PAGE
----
Better the Devil You Know

Surrender: 40 songs, one story, Bono (576pp, £25, ‎Hutchinson Heinemann)
Running Up That Hill: 50 Visions of Kate Bush, Tom Doyle (368pp, £20, Nine Eight Books)

Bono, lead singer of U2, long ago realised he could play a number of different roles, one of them being rock star as devil incarnate, complete with gold suit, white pancake face makeup and little red horns. As Macphisto he could express his darker side, letch, flirt, insult and argue with the audience, and then abandon his persona, along with his with his stage outfit, backstage. He could also be a charity worker and political persuader, a party animal, husband and father, and now a writer and visual artist.

Sensibly hanging his book on forty of the songs that made U2 famous, Bono takes time to reflect upon and reconsider his past. From schoolboy to wannabee popstar, from pub stage to the world’s busiest stadiums, from local radio to the roof of the BBC, from mullet to shaved head, from loudmouthed gobshite to cod-philosopher, Bono has thrown everything he can into these pages.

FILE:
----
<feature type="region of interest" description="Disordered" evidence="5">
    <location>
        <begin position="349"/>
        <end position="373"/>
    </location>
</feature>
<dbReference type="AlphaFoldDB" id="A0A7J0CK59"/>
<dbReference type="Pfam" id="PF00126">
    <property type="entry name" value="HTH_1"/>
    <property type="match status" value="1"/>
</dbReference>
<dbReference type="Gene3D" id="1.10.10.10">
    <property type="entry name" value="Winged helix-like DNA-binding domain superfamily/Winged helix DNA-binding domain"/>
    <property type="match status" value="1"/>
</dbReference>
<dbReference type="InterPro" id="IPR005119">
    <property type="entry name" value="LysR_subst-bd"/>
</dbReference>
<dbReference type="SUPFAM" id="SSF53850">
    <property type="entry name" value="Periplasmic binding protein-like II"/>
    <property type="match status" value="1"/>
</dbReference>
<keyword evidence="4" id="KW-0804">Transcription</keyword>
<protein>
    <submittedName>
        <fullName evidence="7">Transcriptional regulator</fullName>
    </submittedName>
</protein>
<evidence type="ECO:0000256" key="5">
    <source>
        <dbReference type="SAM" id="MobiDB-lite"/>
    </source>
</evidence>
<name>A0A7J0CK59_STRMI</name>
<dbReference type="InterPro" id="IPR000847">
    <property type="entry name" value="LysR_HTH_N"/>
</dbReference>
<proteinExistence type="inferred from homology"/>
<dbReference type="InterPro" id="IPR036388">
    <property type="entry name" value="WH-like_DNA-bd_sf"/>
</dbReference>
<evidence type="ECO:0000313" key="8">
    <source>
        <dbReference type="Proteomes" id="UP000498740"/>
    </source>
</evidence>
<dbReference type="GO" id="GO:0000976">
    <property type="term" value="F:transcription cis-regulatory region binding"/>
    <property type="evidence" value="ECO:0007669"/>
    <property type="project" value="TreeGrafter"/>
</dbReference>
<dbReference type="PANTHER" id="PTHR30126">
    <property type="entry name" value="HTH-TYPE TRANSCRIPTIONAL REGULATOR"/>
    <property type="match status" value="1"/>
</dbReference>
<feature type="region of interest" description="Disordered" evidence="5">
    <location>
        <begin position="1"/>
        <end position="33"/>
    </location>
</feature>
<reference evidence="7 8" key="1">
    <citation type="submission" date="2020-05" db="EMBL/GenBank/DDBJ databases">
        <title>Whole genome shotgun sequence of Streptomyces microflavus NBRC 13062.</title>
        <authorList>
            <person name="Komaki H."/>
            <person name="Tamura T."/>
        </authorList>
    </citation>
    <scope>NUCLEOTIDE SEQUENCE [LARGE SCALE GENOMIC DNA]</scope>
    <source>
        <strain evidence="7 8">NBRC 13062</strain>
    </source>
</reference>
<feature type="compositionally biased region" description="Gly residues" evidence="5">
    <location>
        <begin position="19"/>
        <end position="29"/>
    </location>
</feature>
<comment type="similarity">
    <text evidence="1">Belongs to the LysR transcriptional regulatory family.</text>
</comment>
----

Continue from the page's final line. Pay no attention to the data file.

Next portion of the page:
It has to be said that he is not the most fluent or natural writer, and his drawings are best forgotten, but Bono does have the gift of the gab. It takes a few chapters, but the book gradually charms you with its self-analysis, nostalgia, regret and emotion. He’s at his best when giving it large about how albums were made or nearly not made, usually because of group dynamics; at his worst when he comes over all religious and preachy, or tries to put perspective on some of the dodgier rock’n’roll antics he and his bandmates have indulged in.

And, however much he plays it down, there’s some heavy duty namedropping here. (Though I guess you have to ask why wouldn’t you?) Who else has a Russian president dropping in for breakfast and so many rock star friends? Who else could write about Eno, Bill Clinton and the Pope in the same kind of terms? Who else can be so charismatic one moment and such an annoying and pious lecturer the next? Who else can almost have you in tears with stories about his Dad or his wife Ali, but within a few more pages make you want to fling the book across the room and shout out loud?